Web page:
Nzinga: Part of it, and sadly, a lot of kids that have parents with addiction don't have other adults that can stand in a supportive, compassionate role to make sure that their needs are met. Because a lot of times it’s a generational illness that's, like, just ripping through, killing families. And so for my kids that didn't have any other adults kind of to stand in that healthy, supporting, parental, unconditional, loving role, it's extremely difficult. And what I just always say is that sometimes we lose family members to illness, whether they're physically dead or not. Sometimes we lose those relationships. And if you lose that relationship, then I cannot overemphasize how important it is to get your own therapist and walk through that grief process towards acceptance, so you can get through all of those phases. Right? Bargaining, anger, all do all the five stages of Kubler Ross, to get to to acceptance that that relationship with that parent was lost. But then also, if that parent isn't dead, what that individual therapy does is, if at some point that parent 30 years later, like you are now a full-grown adult, you are 42. And that parent comes to you and says, “I'm in treatment, and my illness has been in remission for a year. Can we start a new relationship?” What individual therapy can do for that now adult child is one, help them make the decision whether they want to start this new relationship, because autonomy, and that is your decision, and your emotional and physical safety comes first, period. And two, if you do want to start that relationship, to have a professional that's helping you navigate all… because it's going to bring back childhood hurt. But what we have to do is let this relationship be a new relationship.

I mean, just like you wouldn't try to put a cast on your own broken leg. Like, you just wouldn't do that without an orthopedic specialist. [laugh] Right? It's the same thing. We think that we should be able to navigate these emotions on our own, because that's what we're taught from the time we come out of the womb, like “Be a big girl. Big girls don't cry. Be a tough little guy. Get a hold of it. Pull yourself up by the bootstraps.” Like, we're taught that we should just be able to manage our emotions and our thoughts and our decisions ourselves. And a lot of times it's not the case. A lot of times we need professional help to do it.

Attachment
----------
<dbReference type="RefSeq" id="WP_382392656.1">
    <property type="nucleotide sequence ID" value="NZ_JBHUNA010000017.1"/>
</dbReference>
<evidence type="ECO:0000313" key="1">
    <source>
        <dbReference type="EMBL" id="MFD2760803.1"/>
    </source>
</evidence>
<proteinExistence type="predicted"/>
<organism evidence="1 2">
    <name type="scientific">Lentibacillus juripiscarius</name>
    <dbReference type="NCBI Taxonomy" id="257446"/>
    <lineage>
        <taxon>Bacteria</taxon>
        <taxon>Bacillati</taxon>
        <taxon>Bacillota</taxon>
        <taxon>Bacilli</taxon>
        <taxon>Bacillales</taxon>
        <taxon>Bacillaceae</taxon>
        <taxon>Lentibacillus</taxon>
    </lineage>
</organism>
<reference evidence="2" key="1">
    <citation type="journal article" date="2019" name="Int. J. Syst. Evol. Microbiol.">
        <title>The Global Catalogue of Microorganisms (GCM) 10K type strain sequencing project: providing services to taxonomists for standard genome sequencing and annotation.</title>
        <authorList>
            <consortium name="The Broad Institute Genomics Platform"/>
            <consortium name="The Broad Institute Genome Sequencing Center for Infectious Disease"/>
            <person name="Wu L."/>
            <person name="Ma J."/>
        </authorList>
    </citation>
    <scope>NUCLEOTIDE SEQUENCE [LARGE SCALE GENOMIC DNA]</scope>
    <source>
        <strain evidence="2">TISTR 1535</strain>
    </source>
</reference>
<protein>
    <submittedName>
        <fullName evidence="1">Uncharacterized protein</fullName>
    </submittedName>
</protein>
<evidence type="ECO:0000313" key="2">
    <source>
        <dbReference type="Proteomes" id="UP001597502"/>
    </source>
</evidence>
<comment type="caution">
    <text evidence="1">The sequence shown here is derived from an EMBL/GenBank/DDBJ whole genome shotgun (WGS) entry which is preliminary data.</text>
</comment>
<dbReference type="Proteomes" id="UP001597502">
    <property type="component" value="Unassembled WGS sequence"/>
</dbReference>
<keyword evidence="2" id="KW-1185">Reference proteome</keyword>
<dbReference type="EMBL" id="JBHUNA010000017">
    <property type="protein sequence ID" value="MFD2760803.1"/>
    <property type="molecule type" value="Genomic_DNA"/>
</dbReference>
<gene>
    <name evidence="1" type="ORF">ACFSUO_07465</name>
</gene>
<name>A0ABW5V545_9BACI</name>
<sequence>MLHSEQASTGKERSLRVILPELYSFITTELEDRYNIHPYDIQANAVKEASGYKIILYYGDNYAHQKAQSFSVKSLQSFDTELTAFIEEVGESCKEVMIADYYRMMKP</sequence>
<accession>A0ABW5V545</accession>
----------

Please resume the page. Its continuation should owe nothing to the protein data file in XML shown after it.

Nora: Big girls cry frequently. 

Nzinga: I love crying. And if you listen to the podcast, you already know. 

Nora: I love to cry. It's like, honestly, if I still had LinkedIn, it would be “Special skills: Crying, Emoting.”

Nzinga: I would give you a run for your money. I literally have a doctorate degree in crying. I love it. 

See? See why I love her? I learned so much in our hour long conversation, and I hope you did, too. I can tell you that in four years of making this show, there are ways I could have used language differently, and ways I could have framed up stories and ideas differently, too. So let’s all just keep learning together, okay?!


This is “Terrible, thanks for Asking.” But if you have questions about addiction and recovery of ANY kind, you’re going to want to call Dr. Nzinga Harrison at — and I will repeat this number twice — 833-435-6662. That’s 833-435-6662. You can leave her a message, and she will get to it on her podcast, probably! And if you want to have more Nzinga on our show, let us know.

I’m Nora McInerny — your host, your creator, your producer. You know, what don’t I do? Frankly, I do it all. Our producer is Marcel Malekebu. Phyllis Fletcher is our editor — holy crap, are we glad to have her. Geez, louise. Hannah Meaccock Ross is our project manager — jill of all trades. Jordan Turgeon, digital producer.

Jeyca Maldor… [stumbles] blerg blerg blerg… Jeyca Maldonado-Medina is just helping with production. I don’t know what her specific title is. Associate producer. A produh… a produsser. A produsser. She’s doing great. We’re so glad to have her back. And our theme music is by Geoffrey Lamar Wilson. We’re a production of American Public Media and… I think that’s it, everyone! I think that’s it! Good job! Okay. See ya later.